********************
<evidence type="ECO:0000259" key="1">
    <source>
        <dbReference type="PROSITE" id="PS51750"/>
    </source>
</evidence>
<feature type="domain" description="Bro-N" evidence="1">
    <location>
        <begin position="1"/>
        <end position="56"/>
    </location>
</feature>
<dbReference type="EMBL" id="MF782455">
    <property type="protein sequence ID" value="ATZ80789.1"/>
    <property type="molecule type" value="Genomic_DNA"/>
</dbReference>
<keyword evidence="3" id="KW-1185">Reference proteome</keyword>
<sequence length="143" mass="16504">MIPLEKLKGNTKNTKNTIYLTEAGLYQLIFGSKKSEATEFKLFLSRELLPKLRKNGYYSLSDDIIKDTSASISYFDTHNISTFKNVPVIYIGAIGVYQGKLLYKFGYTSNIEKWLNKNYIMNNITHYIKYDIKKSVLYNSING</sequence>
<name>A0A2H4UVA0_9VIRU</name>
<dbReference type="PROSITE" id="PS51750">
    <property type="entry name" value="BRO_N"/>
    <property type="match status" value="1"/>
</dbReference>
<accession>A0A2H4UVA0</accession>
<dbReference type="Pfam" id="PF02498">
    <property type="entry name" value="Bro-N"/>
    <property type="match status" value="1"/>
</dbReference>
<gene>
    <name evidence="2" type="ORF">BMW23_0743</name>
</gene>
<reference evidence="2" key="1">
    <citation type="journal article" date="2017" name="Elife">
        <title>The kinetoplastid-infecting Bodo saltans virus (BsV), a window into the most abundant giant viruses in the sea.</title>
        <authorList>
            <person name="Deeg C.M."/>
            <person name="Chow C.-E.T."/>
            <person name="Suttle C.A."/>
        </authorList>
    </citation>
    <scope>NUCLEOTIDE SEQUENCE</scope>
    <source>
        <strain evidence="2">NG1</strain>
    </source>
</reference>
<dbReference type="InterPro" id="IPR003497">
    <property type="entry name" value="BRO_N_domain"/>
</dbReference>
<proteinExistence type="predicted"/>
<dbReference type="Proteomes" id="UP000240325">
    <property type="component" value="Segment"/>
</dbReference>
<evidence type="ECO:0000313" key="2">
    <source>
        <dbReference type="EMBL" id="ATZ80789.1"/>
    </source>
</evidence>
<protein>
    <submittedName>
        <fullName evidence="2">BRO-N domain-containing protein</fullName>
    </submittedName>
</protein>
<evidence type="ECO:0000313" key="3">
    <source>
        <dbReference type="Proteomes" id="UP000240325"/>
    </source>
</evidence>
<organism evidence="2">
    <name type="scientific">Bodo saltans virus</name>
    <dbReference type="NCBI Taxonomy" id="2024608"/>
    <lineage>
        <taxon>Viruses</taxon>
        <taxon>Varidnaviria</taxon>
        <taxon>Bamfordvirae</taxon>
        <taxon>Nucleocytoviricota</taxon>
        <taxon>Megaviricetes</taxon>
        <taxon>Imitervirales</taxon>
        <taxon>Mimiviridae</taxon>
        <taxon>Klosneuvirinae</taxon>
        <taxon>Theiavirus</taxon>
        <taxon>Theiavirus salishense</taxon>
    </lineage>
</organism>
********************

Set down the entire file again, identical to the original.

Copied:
<evidence type="ECO:0000259" key="1">
    <source>
        <dbReference type="PROSITE" id="PS51750"/>
    </source>
</evidence>
<feature type="domain" description="Bro-N" evidence="1">
    <location>
        <begin position="1"/>
        <end position="56"/>
    </location>
</feature>
<dbReference type="EMBL" id="MF782455">
    <property type="protein sequence ID" value="ATZ80789.1"/>
    <property type="molecule type" value="Genomic_DNA"/>
</dbReference>
<keyword evidence="3" id="KW-1185">Reference proteome</keyword>
<sequence length="143" mass="16504">MIPLEKLKGNTKNTKNTIYLTEAGLYQLIFGSKKSEATEFKLFLSRELLPKLRKNGYYSLSDDIIKDTSASISYFDTHNISTFKNVPVIYIGAIGVYQGKLLYKFGYTSNIEKWLNKNYIMNNITHYIKYDIKKSVLYNSING</sequence>
<name>A0A2H4UVA0_9VIRU</name>
<dbReference type="PROSITE" id="PS51750">
    <property type="entry name" value="BRO_N"/>
    <property type="match status" value="1"/>
</dbReference>
<accession>A0A2H4UVA0</accession>
<dbReference type="Pfam" id="PF02498">
    <property type="entry name" value="Bro-N"/>
    <property type="match status" value="1"/>
</dbReference>
<gene>
    <name evidence="2" type="ORF">BMW23_0743</name>
</gene>
<reference evidence="2" key="1">
    <citation type="journal article" date="2017" name="Elife">
        <title>The kinetoplastid-infecting Bodo saltans virus (BsV), a window into the most abundant giant viruses in the sea.</title>
        <authorList>
            <person name="Deeg C.M."/>
            <person name="Chow C.-E.T."/>
            <person name="Suttle C.A."/>
        </authorList>
    </citation>
    <scope>NUCLEOTIDE SEQUENCE</scope>
    <source>
        <strain evidence="2">NG1</strain>
    </source>
</reference>
<dbReference type="InterPro" id="IPR003497">
    <property type="entry name" value="BRO_N_domain"/>
</dbReference>
<proteinExistence type="predicted"/>
<dbReference type="Proteomes" id="UP000240325">
    <property type="component" value="Segment"/>
</dbReference>
<evidence type="ECO:0000313" key="2">
    <source>
        <dbReference type="EMBL" id="ATZ80789.1"/>
    </source>
</evidence>
<protein>
    <submittedName>
        <fullName evidence="2">BRO-N domain-containing protein</fullName>
    </submittedName>
</protein>
<evidence type="ECO:0000313" key="3">
    <source>
        <dbReference type="Proteomes" id="UP000240325"/>
    </source>
</evidence>
<organism evidence="2">
    <name type="scientific">Bodo saltans virus</name>
    <dbReference type="NCBI Taxonomy" id="2024608"/>
    <lineage>
        <taxon>Viruses</taxon>
        <taxon>Varidnaviria</taxon>
        <taxon>Bamfordvirae</taxon>
        <taxon>Nucleocytoviricota</taxon>
        <taxon>Megaviricetes</taxon>
        <taxon>Imitervirales</taxon>
        <taxon>Mimiviridae</taxon>
        <taxon>Klosneuvirinae</taxon>
        <taxon>Theiavirus</taxon>
        <taxon>Theiavirus salishense</taxon>
    </lineage>
</organism>